Virtual Tours of Star Trek Enterprise-D

Star_Trek_TNG_interactive_Technical_ManualI cannot remember exactly when, somewhere between 1994 and 1996, I was able to buy a copy of the Star Trek Next Generation Interactive Technical Manual, which was essentially a virtual walk-through of the Star Trek Enterprise D.

It was written to work with QuickTime and Windows 3.1, and needed a Pentium processor with 16 MB of memory. The software was on a CD, and needed, believe it or not, a 2x CD speed drive. Also needed was a VGA card cable of displaying a whopping 256 colors at 640×480 resolution and required a mouse. Yes, I said it required a mouse; remember we were in the days of DOS with text commands. While the requirements seem paltry by the standards of today, they were fairly stiff in the day.

The software would allow you to move freely around the ship and interact with various consoles. It would also give you information about the systems you were viewing. However, you were limited to specific areas of the ship.  There were voice-overs by Jonathan Frakes (Commander Ricker) and Marel Barret Roddenberry (Computer Voice) to give it a feel of being on the star-ship.

51OOPNETu1L._SX420_BO1,204,203,200_As I moved into newer computers and newer versions of Windows, I shelved the software and forgot about it. About two years ago, I notice a book called On Board The USS Enterprise by Denise and Michael Okuda (graphics and special effects on STNG). I ran the software about once and shelved it. Compared to the Interactive Technical Manual, it was lacking in my opinion.

Today I discovered a bold project by a 3D artist who identifies himself as Jason. Using the 3D Engine by Unreal, he is making a deck by deck interactive Enterprise D. His website, last updated in June 2015, explains he is working from multiple resources trying to keep the details as accurate were possible.

He has a Patreon and a Kickstarter campaign to help him fund his work in his spare time. He would like to grow the project further and was hoping to secure licensing permission from CBS.

On his website he has a video showing the level of detail he has been able to achieve, and I am impressed.

For details, visit Jason’s Enterprise 3D Project Website at

USA Catholic Mobile App

Source USCCB Website
Source USCCB Website

The USCCB (United States Council of Catholic Bishops) have released an app for Catholics. The USCCB touts the application by saying, ” For the first time, the Catholic Church app from USCCB brings together parishes and (arch)dioceses across the United States—as well as the Vatican—into one, single mobile solution.”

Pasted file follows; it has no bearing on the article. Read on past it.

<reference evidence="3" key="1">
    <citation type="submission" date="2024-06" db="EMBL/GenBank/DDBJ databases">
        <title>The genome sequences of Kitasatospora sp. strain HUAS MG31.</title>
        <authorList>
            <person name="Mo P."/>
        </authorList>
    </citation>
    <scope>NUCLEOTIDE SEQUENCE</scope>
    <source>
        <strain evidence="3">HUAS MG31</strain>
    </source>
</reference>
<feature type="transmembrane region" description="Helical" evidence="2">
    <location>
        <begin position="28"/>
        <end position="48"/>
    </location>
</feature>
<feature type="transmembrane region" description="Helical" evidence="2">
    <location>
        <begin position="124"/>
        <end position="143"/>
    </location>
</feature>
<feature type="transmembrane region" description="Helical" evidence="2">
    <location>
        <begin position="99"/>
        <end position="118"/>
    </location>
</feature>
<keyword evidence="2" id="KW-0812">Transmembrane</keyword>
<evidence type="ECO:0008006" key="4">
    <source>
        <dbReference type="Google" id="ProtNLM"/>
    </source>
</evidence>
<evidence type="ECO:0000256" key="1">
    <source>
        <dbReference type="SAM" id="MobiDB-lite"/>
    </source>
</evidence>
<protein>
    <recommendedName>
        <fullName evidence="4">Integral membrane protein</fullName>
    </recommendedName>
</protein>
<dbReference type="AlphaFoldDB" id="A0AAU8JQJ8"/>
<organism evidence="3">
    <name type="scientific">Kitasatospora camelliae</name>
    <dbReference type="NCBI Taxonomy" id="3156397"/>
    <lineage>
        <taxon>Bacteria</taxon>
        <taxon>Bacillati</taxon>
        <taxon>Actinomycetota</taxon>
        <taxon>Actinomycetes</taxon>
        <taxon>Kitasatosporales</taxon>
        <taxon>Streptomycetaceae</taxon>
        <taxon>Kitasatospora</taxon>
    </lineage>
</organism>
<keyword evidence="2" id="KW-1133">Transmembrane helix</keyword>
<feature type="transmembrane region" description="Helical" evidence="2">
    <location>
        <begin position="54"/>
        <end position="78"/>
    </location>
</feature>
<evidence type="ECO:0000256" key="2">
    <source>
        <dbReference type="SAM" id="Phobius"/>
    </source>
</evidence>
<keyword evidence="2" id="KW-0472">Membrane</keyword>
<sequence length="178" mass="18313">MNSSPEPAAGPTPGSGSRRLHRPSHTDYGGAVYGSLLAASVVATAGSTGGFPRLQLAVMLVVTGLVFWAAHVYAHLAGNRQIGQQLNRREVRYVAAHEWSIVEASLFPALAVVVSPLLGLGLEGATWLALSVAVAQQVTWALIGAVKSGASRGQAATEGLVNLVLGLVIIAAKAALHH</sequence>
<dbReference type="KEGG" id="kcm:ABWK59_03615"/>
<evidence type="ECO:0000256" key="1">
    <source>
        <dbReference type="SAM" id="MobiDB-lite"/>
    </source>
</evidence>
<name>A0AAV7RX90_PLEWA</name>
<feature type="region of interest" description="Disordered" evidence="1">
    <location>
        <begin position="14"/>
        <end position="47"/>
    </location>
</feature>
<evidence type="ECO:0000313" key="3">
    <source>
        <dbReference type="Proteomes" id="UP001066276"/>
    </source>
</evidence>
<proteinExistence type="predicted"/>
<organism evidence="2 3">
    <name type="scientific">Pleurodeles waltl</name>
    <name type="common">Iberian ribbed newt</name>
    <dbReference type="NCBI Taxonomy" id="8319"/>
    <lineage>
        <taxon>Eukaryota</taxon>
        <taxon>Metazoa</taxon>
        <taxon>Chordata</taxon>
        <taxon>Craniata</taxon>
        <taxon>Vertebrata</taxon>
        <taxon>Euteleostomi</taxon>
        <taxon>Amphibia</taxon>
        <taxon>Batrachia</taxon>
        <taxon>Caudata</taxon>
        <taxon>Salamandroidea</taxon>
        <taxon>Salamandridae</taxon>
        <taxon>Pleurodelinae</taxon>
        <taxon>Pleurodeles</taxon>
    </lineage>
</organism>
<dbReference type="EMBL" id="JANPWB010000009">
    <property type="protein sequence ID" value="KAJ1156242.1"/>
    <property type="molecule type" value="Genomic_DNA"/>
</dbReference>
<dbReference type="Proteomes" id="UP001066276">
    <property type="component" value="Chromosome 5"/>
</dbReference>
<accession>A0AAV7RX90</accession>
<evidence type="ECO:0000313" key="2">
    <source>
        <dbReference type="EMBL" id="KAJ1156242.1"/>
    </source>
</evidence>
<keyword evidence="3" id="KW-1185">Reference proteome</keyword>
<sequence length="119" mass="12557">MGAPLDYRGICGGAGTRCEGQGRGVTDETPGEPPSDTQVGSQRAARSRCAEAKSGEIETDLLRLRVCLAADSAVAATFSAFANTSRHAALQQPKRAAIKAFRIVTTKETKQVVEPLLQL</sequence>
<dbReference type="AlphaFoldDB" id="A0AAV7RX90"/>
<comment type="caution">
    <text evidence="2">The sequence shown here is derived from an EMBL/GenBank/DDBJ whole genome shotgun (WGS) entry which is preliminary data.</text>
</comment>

They continue to say on the website that, ”

The App Features All This and More:

  • Church finder by location, city, zip code
  • Individual parish and diocesan pages
  • Daily Scripture readings
  • USCCB content integration
  • English/Spanish capability
  • News alerts, calls-to-action, events calendar”

The site goes to explain how it will have coverage of Pope Francis and how it is a trusted source for Catholic information. There is a presentation you can watch and another you can download regarding the app. A link is posted telling you how to can sign up and post information. However, what is lacking is information on how to get the application.

I found the application in the Google Play store, but it was not easy. I searched for the “Catholic Church Mobile App” and was given a large choice of apps that were developed by other parties. Finally after some scrolling, I did find an app called “USA Catholic Church” that was developed by the “US Conference of Catholic Bishops.” Further research revealed this was indeed the touted application.

Currently, a lot of the features listed above are still in development. Your options in the Android version are “Pope Francis” (news, videos, photos), “News”,   “Events”,  “Daily Mass Readings”,”Resources,” “Playlist,” and “Settings.” In reading the reviews and the responses, it is quite clear that this application is a work in progress. In my mind, the application was pushed out to help people who where interested in following the Pope while he visits the US to get access to information and to view his addresses and masses.

Despite the early release, the features are easy to use and do work. Also the developer is quick to respond to concerns about the application and promise more features over time.  As time allows I may provide a more in-depth review.

You can find the application on Google Play. I understand you can also get the application from Itunes, but I have been unable to find it. {Update 9/23/15 – A friend of mine says she did find it on Itunes}